USC and Oregon meet again with much more than a Pac-12 title at stake

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The details were determined long beforehand, the changes essential in an extraordinary season, but that didn’t make a lost Pac-12 title sting any less. USC had played more games. It won more conference games.

It beat Oregon at home by 14 points in the teams’ only meeting, a game the conference insisted be played on four days’ notice. And still, the Trojans lost the Pac-12 to the Ducks, whose winning percentage was marginally better.

Resentment was still simmering when NCAA tournament fate first matched the fiery conference foes together again in the Sweet 16. That was before the Trojans’ Isaiah Mobley doused the smoldering matchup Sunday in lighter fluid.

“They’ve been on a roll,” Mobley said of the Ducks after USC’s second-round win over Kansas on Monday. “I don’t want to say necessarily they’ve got luck. They’re a good team. But they stole the Pac-12 championship from us.”


His comment only adds fuel to the fire for a matchup at Bankers Life Fieldhouse in Indianapolis that neither Oregon‘s nor USC’s coaches would’ve chosen themselves.

USC coach Andy Enfield, who regularly groused about scheduling inequity this season, made it clear he would have rather played an out-of-conference opponent. Even the selection committee would probably have preferred to keep the two Pac-12 teams apart, if not for extenuating circumstances. Bill Walton went so far as to call the scheduling “a disgrace.”

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But the players seem perfectly fine with the premise.

“We know a lot about them,” Trojans forward Evan Mobley, Isaiah’s brother, said. “That’s the great thing about playing them in March Madness.”

Oregon’s Eugene Omoruyi had been hoping for the rematch in the Pac-12 tournament, but both teams lost in the semifinals. “I’m just happy to get it now,” he said.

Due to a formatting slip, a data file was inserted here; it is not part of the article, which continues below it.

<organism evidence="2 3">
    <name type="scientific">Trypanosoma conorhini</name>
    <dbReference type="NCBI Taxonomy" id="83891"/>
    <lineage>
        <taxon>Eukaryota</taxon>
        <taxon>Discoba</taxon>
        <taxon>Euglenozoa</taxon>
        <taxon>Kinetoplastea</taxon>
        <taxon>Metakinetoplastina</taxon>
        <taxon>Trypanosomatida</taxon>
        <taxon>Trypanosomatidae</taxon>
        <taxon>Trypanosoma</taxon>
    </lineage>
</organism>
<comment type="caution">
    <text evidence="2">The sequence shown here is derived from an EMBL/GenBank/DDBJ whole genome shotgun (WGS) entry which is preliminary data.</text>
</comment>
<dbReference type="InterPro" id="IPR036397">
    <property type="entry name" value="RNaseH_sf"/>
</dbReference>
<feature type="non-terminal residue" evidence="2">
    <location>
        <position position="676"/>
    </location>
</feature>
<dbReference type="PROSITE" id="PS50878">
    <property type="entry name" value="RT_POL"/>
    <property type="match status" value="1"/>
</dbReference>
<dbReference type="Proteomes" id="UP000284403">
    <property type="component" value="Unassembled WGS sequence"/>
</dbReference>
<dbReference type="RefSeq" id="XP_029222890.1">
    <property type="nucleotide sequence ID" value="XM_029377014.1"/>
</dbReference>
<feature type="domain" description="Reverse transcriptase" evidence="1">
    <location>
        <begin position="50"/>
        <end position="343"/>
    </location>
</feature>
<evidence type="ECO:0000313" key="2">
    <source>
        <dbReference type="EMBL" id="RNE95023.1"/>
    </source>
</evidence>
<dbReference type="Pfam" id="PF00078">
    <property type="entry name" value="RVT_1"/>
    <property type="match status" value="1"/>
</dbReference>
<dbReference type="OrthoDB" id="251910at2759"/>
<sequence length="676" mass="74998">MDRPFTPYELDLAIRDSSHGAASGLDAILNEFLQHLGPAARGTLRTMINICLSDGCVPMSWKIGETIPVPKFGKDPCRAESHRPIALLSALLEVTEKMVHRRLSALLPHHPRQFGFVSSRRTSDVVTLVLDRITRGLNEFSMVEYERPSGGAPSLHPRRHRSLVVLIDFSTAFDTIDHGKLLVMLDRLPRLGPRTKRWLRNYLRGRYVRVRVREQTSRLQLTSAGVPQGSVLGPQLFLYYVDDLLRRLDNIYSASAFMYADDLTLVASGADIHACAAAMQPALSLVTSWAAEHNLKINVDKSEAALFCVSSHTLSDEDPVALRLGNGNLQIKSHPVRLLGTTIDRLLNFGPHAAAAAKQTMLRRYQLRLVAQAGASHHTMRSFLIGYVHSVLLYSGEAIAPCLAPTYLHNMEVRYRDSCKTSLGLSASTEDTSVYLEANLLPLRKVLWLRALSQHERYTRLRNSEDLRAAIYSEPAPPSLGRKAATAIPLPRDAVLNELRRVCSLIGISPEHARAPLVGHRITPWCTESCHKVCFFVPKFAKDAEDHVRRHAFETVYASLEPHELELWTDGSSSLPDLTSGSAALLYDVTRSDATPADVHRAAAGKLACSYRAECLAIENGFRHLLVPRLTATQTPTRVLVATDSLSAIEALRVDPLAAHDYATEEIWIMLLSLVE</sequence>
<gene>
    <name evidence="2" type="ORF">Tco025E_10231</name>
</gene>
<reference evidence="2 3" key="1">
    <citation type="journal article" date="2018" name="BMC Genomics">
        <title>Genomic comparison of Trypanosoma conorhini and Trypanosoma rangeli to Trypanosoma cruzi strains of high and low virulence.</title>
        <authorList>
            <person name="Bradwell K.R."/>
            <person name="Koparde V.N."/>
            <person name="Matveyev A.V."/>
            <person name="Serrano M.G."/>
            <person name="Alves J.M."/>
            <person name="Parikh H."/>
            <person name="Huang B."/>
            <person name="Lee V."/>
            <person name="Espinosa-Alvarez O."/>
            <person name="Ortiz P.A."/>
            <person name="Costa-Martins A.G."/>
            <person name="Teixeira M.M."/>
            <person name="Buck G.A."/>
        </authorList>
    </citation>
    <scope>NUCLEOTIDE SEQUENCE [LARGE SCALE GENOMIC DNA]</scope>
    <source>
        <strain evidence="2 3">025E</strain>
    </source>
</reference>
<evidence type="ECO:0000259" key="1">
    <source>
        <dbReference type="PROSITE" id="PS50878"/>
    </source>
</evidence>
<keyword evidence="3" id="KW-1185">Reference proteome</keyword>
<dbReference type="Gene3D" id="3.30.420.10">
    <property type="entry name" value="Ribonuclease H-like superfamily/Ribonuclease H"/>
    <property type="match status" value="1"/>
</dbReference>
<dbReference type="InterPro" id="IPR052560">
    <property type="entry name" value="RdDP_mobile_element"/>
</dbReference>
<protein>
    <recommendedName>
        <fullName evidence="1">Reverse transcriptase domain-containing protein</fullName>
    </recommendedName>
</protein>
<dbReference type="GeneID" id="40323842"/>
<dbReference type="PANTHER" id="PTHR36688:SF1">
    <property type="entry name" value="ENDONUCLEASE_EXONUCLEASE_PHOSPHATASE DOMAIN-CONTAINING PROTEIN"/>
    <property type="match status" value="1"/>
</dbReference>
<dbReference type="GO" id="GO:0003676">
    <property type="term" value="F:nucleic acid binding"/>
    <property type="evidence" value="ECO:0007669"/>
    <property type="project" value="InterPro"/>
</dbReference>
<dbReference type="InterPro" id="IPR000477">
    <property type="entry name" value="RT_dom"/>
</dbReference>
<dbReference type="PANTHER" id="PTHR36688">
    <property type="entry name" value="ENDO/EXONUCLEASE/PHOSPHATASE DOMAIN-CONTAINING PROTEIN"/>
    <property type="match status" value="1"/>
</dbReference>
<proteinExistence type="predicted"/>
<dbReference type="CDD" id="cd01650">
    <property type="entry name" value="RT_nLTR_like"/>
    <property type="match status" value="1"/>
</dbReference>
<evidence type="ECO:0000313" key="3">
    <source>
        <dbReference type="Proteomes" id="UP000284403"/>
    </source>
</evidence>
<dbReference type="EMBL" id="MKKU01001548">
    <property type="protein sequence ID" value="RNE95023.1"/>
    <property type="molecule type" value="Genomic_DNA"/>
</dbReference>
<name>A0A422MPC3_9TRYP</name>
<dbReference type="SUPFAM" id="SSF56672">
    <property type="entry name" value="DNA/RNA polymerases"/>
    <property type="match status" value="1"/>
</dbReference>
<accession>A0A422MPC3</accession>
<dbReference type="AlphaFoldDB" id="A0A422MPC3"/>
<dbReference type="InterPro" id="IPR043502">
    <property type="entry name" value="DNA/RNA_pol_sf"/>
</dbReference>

Dana Altman is hoping his Ducks (21-6) look a little different than the last time these teams met on Feb. 22, when the Trojans (24-7) fired out to a 15-0 lead and led the entire way in a 72-58 win.

“They kicked us,” Altman said. “We got off to a terrible start. They hit a bunch of threes. We got down.”

USC and Oregon players battle for the ball during the Trojans’ win at Galen Center on Feb. 22.

(John McCoy / Getty Images)

They never got back up that night at Galen Center. But the game would come at a critical juncture in the season for both teams.

Since then, Oregon has lost just one game — to Oregon State, which is also in the Sweet 16. The Ducks’ seven wins since the USC game have come by an average of 11 points. They’ve shot 44.1% (78 of 177) from three-point range in that time.

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The surge that carried USC to its first Sweet 16 since 2007 came a bit later. The Trojans lost their next two games on the road after defeating the Ducks and lost grip of the title race. That’s when Oregon took hold and refused to let go. The Ducks went 14-4 in Pac-12 play, the Trojans 15-5.

Through two rounds of the tournament, USC has looked like an entirely different team than the one that stumbled down the stretch. The Trojans have been dominant defensively, holding both Drake and Kansas to 29% shooting. The suffocating defensive performances moved USC into first in the nation in two-point percentage defense (41.4%).

The sudden emergence of Isaiah Mobley as a perimeter scoring threat has made USC’s offense all the more dangerous. The 6-foot-10 sophomore, who didn’t play in the teams’ first meeting because of a leg injury, has 32 points, 16 rebounds and six assists in the tournament. Mobley leads all USC scorers, and leavesOregon with even more difficult choices in defending him and younger brother Evan, who is a 7-footer.

No one in Oregon’s starting lineup stands over 6-6, making matching up with the Mobleys an almost impossible task.

“Both teams have improved since that game over a month ago,” Enfield said. “That’s how college basketball should be. Oregon has certainly done that. This will be a completely different game on a much bigger stage.”

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The last time Enfield was on such a big stage, the slippers came off of Florida Gulf Coast’s Cinderella run in 2013, as Enfield’s underdogs lost to Florida. Soon after, the coach was off to USC.

It took eight years for Enfield to return to the Sweet 16. But for USC, it’s been an even longer wait after its last trip in 2007 ended in heartbreak, the Trojans coming apart as top-seeded North Carolina mounted an 18-0 run late in the second half to erase a 12-point deficit.

Former USC coach Tim Floyd sealed the defeat when he picked up a technical foul in the final minute, and the Trojans haven’t been to the tournament’s second weekend since.

Fourteen years later, USC is back, with a chance to rewrite a perceived wrong in a rematch it never expected to get.

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